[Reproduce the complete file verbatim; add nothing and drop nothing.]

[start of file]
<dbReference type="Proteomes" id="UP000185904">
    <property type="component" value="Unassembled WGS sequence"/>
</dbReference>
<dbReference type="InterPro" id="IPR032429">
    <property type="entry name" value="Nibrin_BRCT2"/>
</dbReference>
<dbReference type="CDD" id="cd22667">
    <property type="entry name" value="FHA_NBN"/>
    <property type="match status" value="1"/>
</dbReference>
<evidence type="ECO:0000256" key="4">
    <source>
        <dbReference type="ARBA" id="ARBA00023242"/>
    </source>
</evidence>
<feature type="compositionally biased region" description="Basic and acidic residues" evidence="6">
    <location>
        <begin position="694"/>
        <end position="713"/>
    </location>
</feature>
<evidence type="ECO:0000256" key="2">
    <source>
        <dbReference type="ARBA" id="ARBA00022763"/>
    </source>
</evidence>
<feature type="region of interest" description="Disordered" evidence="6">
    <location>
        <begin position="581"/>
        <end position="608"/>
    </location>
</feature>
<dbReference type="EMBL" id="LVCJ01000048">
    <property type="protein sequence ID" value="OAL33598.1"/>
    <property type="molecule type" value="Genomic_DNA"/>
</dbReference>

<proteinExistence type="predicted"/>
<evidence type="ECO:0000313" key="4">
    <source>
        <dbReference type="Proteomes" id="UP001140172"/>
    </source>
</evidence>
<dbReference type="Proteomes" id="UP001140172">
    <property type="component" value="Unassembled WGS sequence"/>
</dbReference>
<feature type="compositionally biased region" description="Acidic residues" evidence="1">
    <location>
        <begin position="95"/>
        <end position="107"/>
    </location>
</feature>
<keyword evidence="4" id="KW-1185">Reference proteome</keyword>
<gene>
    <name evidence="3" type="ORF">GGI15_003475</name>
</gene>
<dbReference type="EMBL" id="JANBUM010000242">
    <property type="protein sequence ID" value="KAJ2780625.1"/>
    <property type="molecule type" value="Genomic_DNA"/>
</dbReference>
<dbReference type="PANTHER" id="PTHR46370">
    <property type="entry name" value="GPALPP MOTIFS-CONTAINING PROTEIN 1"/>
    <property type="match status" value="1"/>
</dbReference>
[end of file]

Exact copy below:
<dbReference type="Proteomes" id="UP000185904">
    <property type="component" value="Unassembled WGS sequence"/>
</dbReference>
<dbReference type="InterPro" id="IPR032429">
    <property type="entry name" value="Nibrin_BRCT2"/>
</dbReference>
<dbReference type="CDD" id="cd22667">
    <property type="entry name" value="FHA_NBN"/>
    <property type="match status" value="1"/>
</dbReference>
<evidence type="ECO:0000256" key="4">
    <source>
        <dbReference type="ARBA" id="ARBA00023242"/>
    </source>
</evidence>
<feature type="compositionally biased region" description="Basic and acidic residues" evidence="6">
    <location>
        <begin position="694"/>
        <end position="713"/>
    </location>
</feature>
<evidence type="ECO:0000256" key="2">
    <source>
        <dbReference type="ARBA" id="ARBA00022763"/>
    </source>
</evidence>
<feature type="region of interest" description="Disordered" evidence="6">
    <location>
        <begin position="581"/>
        <end position="608"/>
    </location>
</feature>
<dbReference type="EMBL" id="LVCJ01000048">
    <property type="protein sequence ID" value="OAL33598.1"/>
    <property type="molecule type" value="Genomic_DNA"/>
</dbReference>

<proteinExistence type="predicted"/>
<evidence type="ECO:0000313" key="4">
    <source>
        <dbReference type="Proteomes" id="UP001140172"/>
    </source>
</evidence>
<dbReference type="Proteomes" id="UP001140172">
    <property type="component" value="Unassembled WGS sequence"/>
</dbReference>
<feature type="compositionally biased region" description="Acidic residues" evidence="1">
    <location>
        <begin position="95"/>
        <end position="107"/>
    </location>
</feature>
<keyword evidence="4" id="KW-1185">Reference proteome</keyword>
<gene>
    <name evidence="3" type="ORF">GGI15_003475</name>
</gene>
<dbReference type="EMBL" id="JANBUM010000242">
    <property type="protein sequence ID" value="KAJ2780625.1"/>
    <property type="molecule type" value="Genomic_DNA"/>
</dbReference>
<dbReference type="PANTHER" id="PTHR46370">
    <property type="entry name" value="GPALPP MOTIFS-CONTAINING PROTEIN 1"/>
    <property type="match status" value="1"/>
</dbReference>